“I love to cook. I enjoy getting to know how people eat, what they eat,” he said, adding he’s looking forward to having his own garden again and using locally grown vegetables in his meals.

And, just what does he expect from his new community? “Send me some recipes.”

Cooper Tire Trainer Co-Teaches UM Engineering Wintersession

Chemical engineering alumna Nichole Williams returned to assist with course

Nichole Williams (left) gives instructions for drawing a pig as UM professor John O’Haver observes during a Wintersession manufacturing class. Photo by Robert Jordan/Ole Miss Communications

OXFORD, Miss – When Nichole Williams asked seven University of Mississippi students to draw a pig on graph paper, they all thought it would be easy. But the chemical engineering alumna, who has found career success at Cooper Tire & Rubber Co. in Tupelo, wasn’t the least bit impressed.

“Those are not good,” she said. “Let’s try it again. Only this time, I will give you step-by-step instructions.”

The results?

“Much, much better,” Williams said, smiling as she looked at the drawings.

Williams returned to her alma mater earlier this month at the request of John O’Haver, professor and chair of chemical engineering, to lead Six Sigma Green Belt Training.

Six Sigma is a set of techniques and tools to improve processes and output quality for manufacturing. The American Society for Quality oversees training and certification for professionals, including the awarding of belts in yellow, green and black, as they complete higher levels of training and proficiency.

Williams, leader for the Cooper Tupelo facility’s process capability improvement efforts, said she was honored and happy to be invited to temporarily join the Ole Miss faculty.

“It feels like coming home, but so much has changed,” said the Iuka native, who is also responsible for facilitating Lean Six Sigma Green Belt training. “It’s exciting to be back, but different, too.”

O’Haver said he asked Williams to return to campus to help equip UM chemical engineering students for future employment.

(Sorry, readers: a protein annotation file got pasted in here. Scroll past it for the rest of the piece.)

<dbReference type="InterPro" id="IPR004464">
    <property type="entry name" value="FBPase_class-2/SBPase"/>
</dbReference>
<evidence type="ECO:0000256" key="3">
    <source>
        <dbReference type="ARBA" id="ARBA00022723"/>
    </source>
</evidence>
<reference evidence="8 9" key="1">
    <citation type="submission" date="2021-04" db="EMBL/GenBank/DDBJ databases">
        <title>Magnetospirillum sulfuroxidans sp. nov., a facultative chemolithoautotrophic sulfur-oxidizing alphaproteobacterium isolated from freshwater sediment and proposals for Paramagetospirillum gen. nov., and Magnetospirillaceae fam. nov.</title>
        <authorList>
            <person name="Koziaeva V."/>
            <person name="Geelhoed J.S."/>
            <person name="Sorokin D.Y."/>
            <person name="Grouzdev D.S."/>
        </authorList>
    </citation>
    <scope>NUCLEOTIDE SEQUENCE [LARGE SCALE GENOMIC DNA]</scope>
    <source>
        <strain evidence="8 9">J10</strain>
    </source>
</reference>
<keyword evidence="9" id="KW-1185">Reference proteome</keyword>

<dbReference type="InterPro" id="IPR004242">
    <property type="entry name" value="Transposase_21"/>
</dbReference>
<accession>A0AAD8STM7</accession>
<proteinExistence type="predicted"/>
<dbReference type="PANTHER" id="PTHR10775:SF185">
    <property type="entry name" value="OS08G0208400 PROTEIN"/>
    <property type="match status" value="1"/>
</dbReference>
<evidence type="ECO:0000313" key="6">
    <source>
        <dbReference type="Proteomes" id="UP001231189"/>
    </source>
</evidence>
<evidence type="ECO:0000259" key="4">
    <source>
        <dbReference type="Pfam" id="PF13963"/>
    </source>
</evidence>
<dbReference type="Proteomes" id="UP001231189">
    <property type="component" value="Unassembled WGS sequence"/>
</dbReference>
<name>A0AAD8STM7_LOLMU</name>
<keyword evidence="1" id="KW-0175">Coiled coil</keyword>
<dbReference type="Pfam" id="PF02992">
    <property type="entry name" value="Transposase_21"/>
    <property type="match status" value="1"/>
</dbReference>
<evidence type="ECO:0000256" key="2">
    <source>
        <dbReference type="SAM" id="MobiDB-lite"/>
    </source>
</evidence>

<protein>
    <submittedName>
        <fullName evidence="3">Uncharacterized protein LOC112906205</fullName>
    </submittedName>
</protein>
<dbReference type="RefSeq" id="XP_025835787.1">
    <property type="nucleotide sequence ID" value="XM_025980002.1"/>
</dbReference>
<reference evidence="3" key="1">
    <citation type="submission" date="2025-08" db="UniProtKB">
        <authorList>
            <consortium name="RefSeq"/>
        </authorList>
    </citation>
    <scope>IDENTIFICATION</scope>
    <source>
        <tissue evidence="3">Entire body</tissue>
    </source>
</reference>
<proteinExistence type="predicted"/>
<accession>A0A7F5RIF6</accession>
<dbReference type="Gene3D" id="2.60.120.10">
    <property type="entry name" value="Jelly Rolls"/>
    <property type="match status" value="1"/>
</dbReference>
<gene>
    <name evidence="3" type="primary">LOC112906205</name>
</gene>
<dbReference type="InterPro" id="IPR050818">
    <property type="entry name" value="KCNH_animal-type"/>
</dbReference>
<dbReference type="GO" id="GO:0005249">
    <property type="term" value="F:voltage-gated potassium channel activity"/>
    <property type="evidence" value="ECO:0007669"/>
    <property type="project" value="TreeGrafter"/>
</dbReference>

“In listening to company representatives from manufacturing companies at our career fair, some said they would consider hiring our graduates if they knew Lean Six Sigma,” he said. “Since Nichole is a trainer and Cooper afforded her the opportunity to teach this Wintersession, I felt it was the absolute best thing for our students to have her here.”

Students in O’Haver’s class said they have indeed benefitted from Williams’ teaching.

“This course has given me real-world experience, and not just academic theory,” said Catherine Klara, a junior chemical engineering major from Lafayette, Louisiana. “Knowing this will definitely be useful when I begin looking for work.”

Williams agreed.

A UM engineering student works on her drawing of a pig during a class exercise. Photo by Robert Jordan/Ole Miss Communications

“The ability to provide well-written, precise, easy-to-follow work instructions is of great importance to operators who must follow these instructions in whatever processes they are doing,” she said. “The quality of production often depends upon the instructions given to the workers.”

But Williams’ presence on campus was more than just a favor to one of her professors, said Anne Roman, Cooper’s vice president of communications and public affairs.

“Nichole’s work at Ole Miss is an extension of her involvement with Cooper’s ‘Dream Team,'” Roman said. “The team comprises 40-plus early-career employees selected from throughout the corporation to promote manufacturing career possibilities to students within their local communities.